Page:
Sowing new seeds in a Field of Hope
Among all the skills the fifth-year class are acquiring at Duncanrig Secondary in East Kilbride, there is also a new insight into their English teacher.
"They see me being a bit hopeless at times," confesses Allan Wilkie. "They enjoy that. You're out there in the garden, working side by side, trying to do this new thing, and the quiet ones often open up and start chatting to you in a way you don't get in a classroom. I'm no expert, so we're learning together.
"I saw a programme a few years ago with Monty Don, who said if you get people interested in a garden, all sorts of things flourish in their lives. I've had it in the back of my mind ever since."
Now in its second year, the practical class that grew from that small seed now aims to provide valuable life skills to fifth-year pupils not taking certificate English.
"We want to give them a mix of employability and communication skills, writing, presenting, doing CVs," says Mr Wilkie.
Enterprise education initiatives, such as the Schools Enterprise Programme and Determined to Succeed, have shown that these skills are best learnt in situations in which pupils' actions affect the real world, not just the classroom.
"We are planting over 400 daffodils," young Dean Maxwell explains out in the garden, as he and his colleagues make as yet inexpert, but determined, efforts to turn the turf and plant the bulbs.
"It's a Marie Curie Field of Hope," he says. "We're going to raise money by getting people to sponsor a daffodil and write something in a memory book, a condolence book, if they've lost someone to cancer."
The idea came from Catherine Holmes, who teaches in the communications support base, which opens out onto the formerly bare space that is now fertile with fruit trees, sunflowers, raised beds, a large greenhouse and hundreds of bulbs waiting for spring.
"I used to be a Marie Curie nurse," she says. "This is the third school where I've got the children to create a Field of Hope.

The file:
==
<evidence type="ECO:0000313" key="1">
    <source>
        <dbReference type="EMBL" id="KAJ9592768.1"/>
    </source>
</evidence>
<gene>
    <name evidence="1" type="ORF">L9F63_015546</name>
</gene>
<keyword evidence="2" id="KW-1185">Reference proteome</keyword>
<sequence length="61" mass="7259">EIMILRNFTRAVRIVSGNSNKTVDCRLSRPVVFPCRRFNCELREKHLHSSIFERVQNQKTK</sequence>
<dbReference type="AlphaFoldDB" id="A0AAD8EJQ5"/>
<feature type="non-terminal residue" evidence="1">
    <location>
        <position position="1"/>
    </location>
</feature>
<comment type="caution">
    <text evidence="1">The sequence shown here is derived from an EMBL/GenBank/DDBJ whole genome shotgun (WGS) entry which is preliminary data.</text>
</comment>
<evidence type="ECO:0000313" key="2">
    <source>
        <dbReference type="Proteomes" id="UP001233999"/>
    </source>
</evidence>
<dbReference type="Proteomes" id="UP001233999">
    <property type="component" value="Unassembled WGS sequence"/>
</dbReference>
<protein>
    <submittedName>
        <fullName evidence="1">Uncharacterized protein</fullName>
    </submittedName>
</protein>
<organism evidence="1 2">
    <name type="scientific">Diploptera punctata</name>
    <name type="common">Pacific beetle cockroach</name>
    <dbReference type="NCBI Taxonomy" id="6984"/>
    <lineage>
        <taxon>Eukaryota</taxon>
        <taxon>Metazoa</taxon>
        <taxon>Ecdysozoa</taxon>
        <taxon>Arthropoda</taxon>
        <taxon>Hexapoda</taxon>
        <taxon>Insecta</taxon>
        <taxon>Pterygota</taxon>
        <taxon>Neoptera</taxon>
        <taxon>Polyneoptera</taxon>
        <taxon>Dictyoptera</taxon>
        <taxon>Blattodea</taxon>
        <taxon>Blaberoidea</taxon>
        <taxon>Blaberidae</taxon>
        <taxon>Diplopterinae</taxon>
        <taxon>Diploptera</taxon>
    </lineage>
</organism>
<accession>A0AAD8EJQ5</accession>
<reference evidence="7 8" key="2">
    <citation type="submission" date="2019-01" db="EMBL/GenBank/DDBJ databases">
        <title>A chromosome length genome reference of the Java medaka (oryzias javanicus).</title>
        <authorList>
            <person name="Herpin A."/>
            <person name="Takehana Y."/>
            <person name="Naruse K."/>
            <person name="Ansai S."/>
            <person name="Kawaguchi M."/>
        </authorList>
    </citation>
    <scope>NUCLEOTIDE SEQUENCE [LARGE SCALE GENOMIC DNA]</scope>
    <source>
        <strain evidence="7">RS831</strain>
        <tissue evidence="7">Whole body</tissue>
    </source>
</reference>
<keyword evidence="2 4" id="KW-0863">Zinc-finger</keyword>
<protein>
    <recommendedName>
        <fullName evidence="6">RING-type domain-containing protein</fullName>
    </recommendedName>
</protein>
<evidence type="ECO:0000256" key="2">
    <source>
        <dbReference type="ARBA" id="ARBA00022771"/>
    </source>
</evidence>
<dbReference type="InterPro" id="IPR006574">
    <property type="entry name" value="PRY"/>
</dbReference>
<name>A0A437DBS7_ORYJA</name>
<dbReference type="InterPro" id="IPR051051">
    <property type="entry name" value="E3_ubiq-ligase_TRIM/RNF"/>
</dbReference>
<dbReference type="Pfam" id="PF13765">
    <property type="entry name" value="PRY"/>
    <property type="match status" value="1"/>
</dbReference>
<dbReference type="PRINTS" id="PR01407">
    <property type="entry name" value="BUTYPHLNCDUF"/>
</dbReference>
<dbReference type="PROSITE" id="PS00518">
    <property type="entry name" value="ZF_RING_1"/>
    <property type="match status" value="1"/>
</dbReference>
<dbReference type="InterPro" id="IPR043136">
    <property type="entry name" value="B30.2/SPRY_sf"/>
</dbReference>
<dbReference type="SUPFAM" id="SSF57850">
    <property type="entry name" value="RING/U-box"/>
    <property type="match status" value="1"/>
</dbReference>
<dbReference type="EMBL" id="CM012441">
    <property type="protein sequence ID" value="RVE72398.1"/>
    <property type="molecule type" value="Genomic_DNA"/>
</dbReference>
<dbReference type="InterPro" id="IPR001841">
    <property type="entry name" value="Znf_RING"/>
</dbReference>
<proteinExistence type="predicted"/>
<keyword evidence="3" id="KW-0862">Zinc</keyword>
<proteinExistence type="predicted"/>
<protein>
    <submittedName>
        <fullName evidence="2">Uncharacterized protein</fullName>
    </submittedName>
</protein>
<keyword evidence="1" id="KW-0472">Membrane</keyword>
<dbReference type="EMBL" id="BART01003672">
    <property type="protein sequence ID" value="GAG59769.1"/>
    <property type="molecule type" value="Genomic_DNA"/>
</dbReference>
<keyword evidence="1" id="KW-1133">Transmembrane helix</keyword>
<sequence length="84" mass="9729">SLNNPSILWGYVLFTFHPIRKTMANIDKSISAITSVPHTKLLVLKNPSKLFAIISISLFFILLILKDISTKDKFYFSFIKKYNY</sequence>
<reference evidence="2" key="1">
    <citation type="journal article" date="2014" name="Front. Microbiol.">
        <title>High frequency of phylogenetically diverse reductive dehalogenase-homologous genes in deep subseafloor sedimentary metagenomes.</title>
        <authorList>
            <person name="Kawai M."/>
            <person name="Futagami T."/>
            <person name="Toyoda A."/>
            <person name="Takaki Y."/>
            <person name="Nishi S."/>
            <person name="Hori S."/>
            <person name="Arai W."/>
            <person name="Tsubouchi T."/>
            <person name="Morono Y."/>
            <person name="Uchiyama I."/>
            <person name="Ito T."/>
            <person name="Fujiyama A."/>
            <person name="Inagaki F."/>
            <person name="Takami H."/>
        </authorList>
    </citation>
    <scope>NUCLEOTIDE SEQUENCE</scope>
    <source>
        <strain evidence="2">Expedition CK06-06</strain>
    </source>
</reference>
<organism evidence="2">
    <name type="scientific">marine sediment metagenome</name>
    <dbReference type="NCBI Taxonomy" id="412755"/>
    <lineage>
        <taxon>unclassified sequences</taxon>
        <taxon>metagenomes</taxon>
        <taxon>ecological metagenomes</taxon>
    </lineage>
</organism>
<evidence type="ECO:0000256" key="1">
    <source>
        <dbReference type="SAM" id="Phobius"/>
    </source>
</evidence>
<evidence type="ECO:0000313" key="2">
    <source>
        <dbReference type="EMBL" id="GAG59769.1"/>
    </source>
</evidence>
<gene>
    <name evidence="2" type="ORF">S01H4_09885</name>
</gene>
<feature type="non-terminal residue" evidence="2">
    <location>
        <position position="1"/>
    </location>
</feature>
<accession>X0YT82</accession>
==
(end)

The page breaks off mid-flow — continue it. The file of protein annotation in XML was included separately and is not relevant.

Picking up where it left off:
"Allan and I have been working together, and so have his pupils and ours. We have three boys here who are quite severely autistic. They can help plant bulbs, but they can't make posters or do presentations or talk at assemblies. So we've combined."
Limited though the interaction is, both groups benefit, she says. "We had been out planting bulbs, then Allan's kids came down next period. Our boys had baked during the week, so they made tea and juice and carried it out to the garden with the cakes they'd made.
"I wasn't sure how Allan's class would react - whether they would eat them. But they were lovely with our kids. If nothing else came of it, those moments were special. It was heart-warming."
Both sets of youngsters are gaining new skills and attitudes, says Scott Clark, who teaches in the base. "Allan's class are learning a bit of social responsibility. They might meet people like ours in the real world and it shows they don't need to be worried about that. It's opening their eyes."
The objective is to give the fifth-years as varied a set of experiences as possible, says Mr Wilkie, during a year that will, for the majority, be their last in school. "We're getting them to do all this charity work, partly because it'll help them at interviews. But they do get really engaged.
"We organised a visit, for instance, by Anne Jarvie from Marie Curie Cancer Care, and my pupils were asking questions that showed they were genuinely interested - who'd be in the hospice, how long they'd be there, why she was doing that kind of work."
Earlier contacts in school with these same students wouldn't always have been so productive, he says. "Attitudes and behaviour might have been more immature. This is an introduction to the adult world for them. You're treating them in a more adult way and they respond. They appreciate it.
"Their attitude and the atmosphere in the class are quite different to what they could have been. They are dealing with things very maturely."
Back out in the garden, time was running out for the turf-turners and bulb-planters. But they were getting there. Katie Stevens paused from her efforts with a large garden fork to explain what they'd been doing. "We all wrote letters and sent them away to places like Morrisons and BQ - loads of places."
"We said who we were and what we were doing and would they like to kindly donate something like bulbs. I'd never done anything like that. Most of them replied."
It's not all about gaining new skills, she said. "You are also learning about yourself. I've discovered I can work in a group. I didn't know that. I also didn't know I could garden."
Dean wasn't aware he could write competent letters, he says. "Also standing up and speaking to people - I used to get embarrassed. But I've discovered there's no need to feel like that. We're doing PowerPoints, and we're going to get up and say what we're good at. Then we're going to speak at assemblies when we start on the fundraising.
A bell rang inside the school and Katie put down her fork. "Right then," she says decisively. "We've got the turf out. Let's shove these bulbs in."